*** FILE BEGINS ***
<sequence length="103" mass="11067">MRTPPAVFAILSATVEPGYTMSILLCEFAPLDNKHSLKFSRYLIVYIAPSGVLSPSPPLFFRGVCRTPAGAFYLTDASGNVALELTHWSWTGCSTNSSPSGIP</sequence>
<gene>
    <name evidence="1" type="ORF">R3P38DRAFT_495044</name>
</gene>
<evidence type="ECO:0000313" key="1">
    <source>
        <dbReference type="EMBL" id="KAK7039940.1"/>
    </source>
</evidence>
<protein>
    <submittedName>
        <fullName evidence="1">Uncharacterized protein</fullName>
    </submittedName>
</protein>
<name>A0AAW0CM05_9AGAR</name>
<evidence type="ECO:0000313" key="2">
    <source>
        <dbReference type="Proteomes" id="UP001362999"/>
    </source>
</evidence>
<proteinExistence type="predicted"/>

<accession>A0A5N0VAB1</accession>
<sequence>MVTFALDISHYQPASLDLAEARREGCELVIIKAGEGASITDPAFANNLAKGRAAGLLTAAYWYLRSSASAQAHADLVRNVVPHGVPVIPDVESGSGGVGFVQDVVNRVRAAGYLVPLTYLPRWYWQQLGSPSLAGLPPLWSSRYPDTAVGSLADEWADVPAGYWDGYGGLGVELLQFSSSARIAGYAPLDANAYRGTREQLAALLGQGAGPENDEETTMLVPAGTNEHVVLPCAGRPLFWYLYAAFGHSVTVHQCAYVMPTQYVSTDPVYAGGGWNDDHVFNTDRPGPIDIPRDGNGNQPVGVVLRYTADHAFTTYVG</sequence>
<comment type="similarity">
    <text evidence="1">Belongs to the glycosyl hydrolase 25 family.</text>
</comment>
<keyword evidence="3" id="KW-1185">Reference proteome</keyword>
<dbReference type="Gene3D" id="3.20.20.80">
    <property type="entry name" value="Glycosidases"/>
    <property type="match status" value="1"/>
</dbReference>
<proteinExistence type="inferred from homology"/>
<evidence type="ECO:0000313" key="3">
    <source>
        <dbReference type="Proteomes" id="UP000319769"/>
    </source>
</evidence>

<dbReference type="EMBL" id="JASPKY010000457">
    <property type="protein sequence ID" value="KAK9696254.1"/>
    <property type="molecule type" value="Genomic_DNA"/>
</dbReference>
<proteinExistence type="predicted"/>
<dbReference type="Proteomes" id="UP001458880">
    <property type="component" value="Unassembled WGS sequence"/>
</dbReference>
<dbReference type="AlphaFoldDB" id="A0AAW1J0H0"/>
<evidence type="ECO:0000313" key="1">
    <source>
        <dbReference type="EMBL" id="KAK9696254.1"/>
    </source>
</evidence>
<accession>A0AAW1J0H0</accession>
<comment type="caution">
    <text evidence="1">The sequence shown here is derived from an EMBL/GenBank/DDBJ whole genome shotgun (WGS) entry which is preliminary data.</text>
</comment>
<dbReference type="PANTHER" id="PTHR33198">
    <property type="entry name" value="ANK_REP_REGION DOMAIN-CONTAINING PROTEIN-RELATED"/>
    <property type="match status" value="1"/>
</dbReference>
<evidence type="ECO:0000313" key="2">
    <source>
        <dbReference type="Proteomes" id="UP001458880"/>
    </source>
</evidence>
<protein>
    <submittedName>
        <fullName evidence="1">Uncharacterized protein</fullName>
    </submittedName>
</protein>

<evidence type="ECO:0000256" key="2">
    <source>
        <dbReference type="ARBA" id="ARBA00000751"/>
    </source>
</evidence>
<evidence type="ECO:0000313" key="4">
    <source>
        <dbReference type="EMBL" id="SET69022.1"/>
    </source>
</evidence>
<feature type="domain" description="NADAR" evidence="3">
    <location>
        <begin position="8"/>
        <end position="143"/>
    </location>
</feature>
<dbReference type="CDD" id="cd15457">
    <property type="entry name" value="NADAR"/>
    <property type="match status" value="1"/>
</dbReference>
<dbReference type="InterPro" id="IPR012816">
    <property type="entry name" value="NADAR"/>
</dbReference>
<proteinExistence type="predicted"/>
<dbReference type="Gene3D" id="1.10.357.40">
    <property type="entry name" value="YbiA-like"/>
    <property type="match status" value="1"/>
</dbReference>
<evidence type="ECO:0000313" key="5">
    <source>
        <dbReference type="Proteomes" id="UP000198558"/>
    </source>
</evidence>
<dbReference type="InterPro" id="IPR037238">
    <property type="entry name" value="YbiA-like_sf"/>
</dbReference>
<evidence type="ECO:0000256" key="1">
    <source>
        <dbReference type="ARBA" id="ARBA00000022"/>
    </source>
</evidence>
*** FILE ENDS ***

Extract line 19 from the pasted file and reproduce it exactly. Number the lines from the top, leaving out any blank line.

    </source>